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Offseason | 2021

Super Bowl Tale: More To Walls Than Picks


FRISCO, Texas – Former Cowboys cornerback and Mick Shots podcast teammate Everson Walls is best known for setting the NFL rookie single-season interception record at 11 in 1981.

That also is the Cowboys' franchise single-season record.

On top of that, no player since 1981 has intercepted as many as 11 passes in a single season over the past 40, though several have come close with 10, including Miami's Xavier Howard this year in leading the league.

It's also well-known Walls' 44 career interceptions in nine seasons with the Cowboys is second in franchise history to only Mel Renfro's 52, though Walls finished his 14-year NFL career with 57 interceptions, tied for 13th most in league history. (Walls had four more picks in 10 playoff games.)

And then, of course, there was Walls flying underneath San Francisco's leaping Dwight Clark, whose last-minute 1981 NFC Championship Game-winning touchdown over the Cowboys famously became known as "The Catch."

But, since this is Super Bowl LV week, the game being played for the fourth time in Tampa, Fla., let's go back 30 years in time to Super Bowl XXV, Jan. 27, 1991, the old Tampa Stadium known as the Sombrero where the New York Giants defeated the Buffalo Bills, 20-19.

The game generally is best known for Bills kicker Scott Norwood's wide-right 47-yard field-goal attempt on a second-and-10 from the Giants' 29 with 0:08 remaining to seal the Giants' second Super Bowl victory in five years under head coach Bill Parcells.

Afterward, Giants defensive coordinator Bill Belichick said, "We wouldn't have won if he didn't make that tackle."

The "he" refers to Everson Walls.

That's right, the Giants starting cornerback who had been moved to safety in their pass-defense alignment designed to stop Buffalo's "K-Gun" offense led by quarterback Jim Kelly that had scored a league-high 428 points during their 13-3 regular season and another 44 and 51 points in the Bills' two playoff victories.

"They were ballin'," Walls said of that Bills offense on Tuesday's Mick Shots podcast.

If you remember, Cowboys head coach Jimmy Johnson became irritated with Walls after a 24-20 loss to the Cardinals during that 1-15 season of 1989, yelling at him on the field after the game to get into the locker room while fraternizing with "the enemy," Phoenix wide receiver Roy Green. Walls, who passed through Plan B free agency unsigned in the spring of 1990, was then released but almost immediately signed by Parcells and the Giants.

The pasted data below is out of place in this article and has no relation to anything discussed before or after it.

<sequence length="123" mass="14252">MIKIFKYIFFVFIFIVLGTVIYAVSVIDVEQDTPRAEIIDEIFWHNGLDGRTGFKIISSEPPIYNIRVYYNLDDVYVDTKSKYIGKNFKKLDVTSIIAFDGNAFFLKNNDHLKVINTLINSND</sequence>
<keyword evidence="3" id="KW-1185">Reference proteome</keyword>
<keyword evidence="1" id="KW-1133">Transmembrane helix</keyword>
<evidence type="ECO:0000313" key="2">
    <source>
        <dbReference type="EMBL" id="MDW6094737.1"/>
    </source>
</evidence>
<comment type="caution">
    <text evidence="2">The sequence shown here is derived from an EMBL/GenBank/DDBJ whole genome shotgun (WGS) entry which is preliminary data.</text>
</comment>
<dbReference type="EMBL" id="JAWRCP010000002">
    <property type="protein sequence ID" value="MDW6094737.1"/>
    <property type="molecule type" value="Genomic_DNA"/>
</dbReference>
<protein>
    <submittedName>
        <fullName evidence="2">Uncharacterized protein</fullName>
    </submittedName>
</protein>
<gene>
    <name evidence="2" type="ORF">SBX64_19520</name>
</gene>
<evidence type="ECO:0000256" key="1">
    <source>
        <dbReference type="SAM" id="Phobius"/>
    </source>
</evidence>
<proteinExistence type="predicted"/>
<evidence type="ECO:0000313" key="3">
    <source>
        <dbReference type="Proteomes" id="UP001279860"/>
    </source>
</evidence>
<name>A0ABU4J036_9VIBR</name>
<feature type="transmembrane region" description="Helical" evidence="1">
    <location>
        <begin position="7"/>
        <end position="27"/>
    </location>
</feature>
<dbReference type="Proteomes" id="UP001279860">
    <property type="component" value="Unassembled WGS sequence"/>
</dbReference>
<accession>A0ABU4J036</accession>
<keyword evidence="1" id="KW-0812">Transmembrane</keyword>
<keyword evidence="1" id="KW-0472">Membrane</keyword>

Prior to New York and Walls playing the Cowboys for the first time in that 1990 season, he was quoted in the _New York Times_ saying, "I'm just trying to prove myself to this team. Bill Parcells is such a hard coach to please. You know how coaches are. Too much is not enough."

Well, after those nine years with the Cowboys, the final four losing seasons, the hometown kid from Richardson, Texas, who used to ride his bicycle to the Cowboys' nearby facility to catch a glimpse of practice by hoisting himself up on a fence, finds himself in Super Bowl XXV.

The Giants were leading 20-19. With 2:19 remaining, Buffalo had the ball first-and-10 at its own 10-yard line. The Bills were becoming known as the comeback kids. Kelly had moved his team to a third-and-inches at the 19 with 1:48 remaining. Running back Thurman Thomas would end up rushing for 135 yards in that game and gaining a combined 190.

Defensive coordinator Bill Belichick basically had the Giants defense playing nickel and dime all game, hoping to prevent big plays from the Buffalo no-huddle offense, meaning Walls spent almost the entire game playing safety, and as he pointed out, calling the defensive plays.

Thomas got the handoff going right, but cut back to his left. No Giants in the vicinity. At top speed, Thomas easily had the first down. Crossed the 30. Crossed the 35. And here came Walls from his safety position.

"So during that drive, the play, the handoff was easy to see," Walls said. "We only had one defensive lineman in the game, so when the handoff was made the hole was easy to see. We only had three down players and only one was a D-Lineman.

"So he's coming right at me, I saw it right away. … He had already crossed the line of scrimmage. I was coming up, and according to Thurman Thomas – I talked to him like 10 years after this play – he said he never saw me. … He didn't expect me to be there because he knew the defense we would be in. It's a cover 2. He's thinking once I get past those linebackers, my eyes are going to where I can score a touchdown."

When watching the replay of the game, Belichick was right. If Walls does not make the tackle, chances are Thomas is going all the way, and certainly closer than the 29-yard line the Bills ended up at for Norwood's field-goal attempt with eight seconds remaining.

"He covered that ground quickly," Walls recalled. "Next thing I know, he's on me, and I make a pretty unspectacular tackle. Parcells was asked what would happened if Everson Walls missed that play, 'Do you think (safety) Myron Guyton would have caught him?'

"And he said, 'Yes, maybe in the parking lot.'"

And Belichick would go even further after the game, saying, "That was the play of the game."

Sure was, something Walls should be known for.

But unfortunately for those researching the official NFL play-by-play of that Super Bowl, when you scroll down to that play, the one where Thomas is credited with a 22-yard gain to the Bills' 41 with 1:20 left in the game, well, the tackle was credited to a Giants player who was nowhere near the tackle, No. 58 Carl Banks.

Instead of No. 28, Everson Walls.

Oops, but now you know, and know better about Everson Walls.

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